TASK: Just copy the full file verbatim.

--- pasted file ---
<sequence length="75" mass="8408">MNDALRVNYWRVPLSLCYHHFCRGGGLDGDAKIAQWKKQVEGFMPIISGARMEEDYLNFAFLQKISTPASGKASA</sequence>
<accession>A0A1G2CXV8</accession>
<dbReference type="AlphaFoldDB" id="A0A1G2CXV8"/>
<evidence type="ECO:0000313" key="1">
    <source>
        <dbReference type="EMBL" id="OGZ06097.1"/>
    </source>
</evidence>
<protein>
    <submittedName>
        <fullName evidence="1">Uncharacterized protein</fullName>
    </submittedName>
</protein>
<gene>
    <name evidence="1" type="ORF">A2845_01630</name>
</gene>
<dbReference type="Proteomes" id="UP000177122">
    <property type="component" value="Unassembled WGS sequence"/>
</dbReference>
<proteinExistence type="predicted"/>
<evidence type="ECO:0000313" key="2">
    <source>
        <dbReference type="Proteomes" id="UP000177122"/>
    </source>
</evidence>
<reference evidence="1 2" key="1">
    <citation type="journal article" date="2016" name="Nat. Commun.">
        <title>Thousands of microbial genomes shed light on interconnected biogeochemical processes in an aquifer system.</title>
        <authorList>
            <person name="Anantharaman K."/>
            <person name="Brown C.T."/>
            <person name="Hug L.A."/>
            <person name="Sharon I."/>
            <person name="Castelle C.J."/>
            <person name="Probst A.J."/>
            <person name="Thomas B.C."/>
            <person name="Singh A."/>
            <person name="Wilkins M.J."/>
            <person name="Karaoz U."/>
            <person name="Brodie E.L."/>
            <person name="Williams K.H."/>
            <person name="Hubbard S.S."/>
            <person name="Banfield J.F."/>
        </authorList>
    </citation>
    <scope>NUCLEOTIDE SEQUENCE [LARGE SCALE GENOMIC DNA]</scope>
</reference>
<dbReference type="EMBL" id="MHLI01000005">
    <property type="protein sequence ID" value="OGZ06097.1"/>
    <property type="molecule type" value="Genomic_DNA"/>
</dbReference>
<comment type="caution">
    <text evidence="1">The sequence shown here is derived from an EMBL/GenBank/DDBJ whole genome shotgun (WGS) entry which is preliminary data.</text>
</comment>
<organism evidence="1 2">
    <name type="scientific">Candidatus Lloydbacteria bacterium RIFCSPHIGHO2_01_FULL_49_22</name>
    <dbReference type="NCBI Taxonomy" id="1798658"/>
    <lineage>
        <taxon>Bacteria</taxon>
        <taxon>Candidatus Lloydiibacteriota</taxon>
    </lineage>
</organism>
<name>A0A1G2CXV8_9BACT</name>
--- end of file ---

<sequence length="75" mass="8408">MNDALRVNYWRVPLSLCYHHFCRGGGLDGDAKIAQWKKQVEGFMPIISGARMEEDYLNFAFLQKISTPASGKASA</sequence>
<accession>A0A1G2CXV8</accession>
<dbReference type="AlphaFoldDB" id="A0A1G2CXV8"/>
<evidence type="ECO:0000313" key="1">
    <source>
        <dbReference type="EMBL" id="OGZ06097.1"/>
    </source>
</evidence>
<protein>
    <submittedName>
        <fullName evidence="1">Uncharacterized protein</fullName>
    </submittedName>
</protein>
<gene>
    <name evidence="1" type="ORF">A2845_01630</name>
</gene>
<dbReference type="Proteomes" id="UP000177122">
    <property type="component" value="Unassembled WGS sequence"/>
</dbReference>
<proteinExistence type="predicted"/>
<evidence type="ECO:0000313" key="2">
    <source>
        <dbReference type="Proteomes" id="UP000177122"/>
    </source>
</evidence>
<reference evidence="1 2" key="1">
    <citation type="journal article" date="2016" name="Nat. Commun.">
        <title>Thousands of microbial genomes shed light on interconnected biogeochemical processes in an aquifer system.</title>
        <authorList>
            <person name="Anantharaman K."/>
            <person name="Brown C.T."/>
            <person name="Hug L.A."/>
            <person name="Sharon I."/>
            <person name="Castelle C.J."/>
            <person name="Probst A.J."/>
            <person name="Thomas B.C."/>
            <person name="Singh A."/>
            <person name="Wilkins M.J."/>
            <person name="Karaoz U."/>
            <person name="Brodie E.L."/>
            <person name="Williams K.H."/>
            <person name="Hubbard S.S."/>
            <person name="Banfield J.F."/>
        </authorList>
    </citation>
    <scope>NUCLEOTIDE SEQUENCE [LARGE SCALE GENOMIC DNA]</scope>
</reference>
<dbReference type="EMBL" id="MHLI01000005">
    <property type="protein sequence ID" value="OGZ06097.1"/>
    <property type="molecule type" value="Genomic_DNA"/>
</dbReference>
<comment type="caution">
    <text evidence="1">The sequence shown here is derived from an EMBL/GenBank/DDBJ whole genome shotgun (WGS) entry which is preliminary data.</text>
</comment>
<organism evidence="1 2">
    <name type="scientific">Candidatus Lloydbacteria bacterium RIFCSPHIGHO2_01_FULL_49_22</name>
    <dbReference type="NCBI Taxonomy" id="1798658"/>
    <lineage>
        <taxon>Bacteria</taxon>
        <taxon>Candidatus Lloydiibacteriota</taxon>
    </lineage>
</organism>
<name>A0A1G2CXV8_9BACT</name>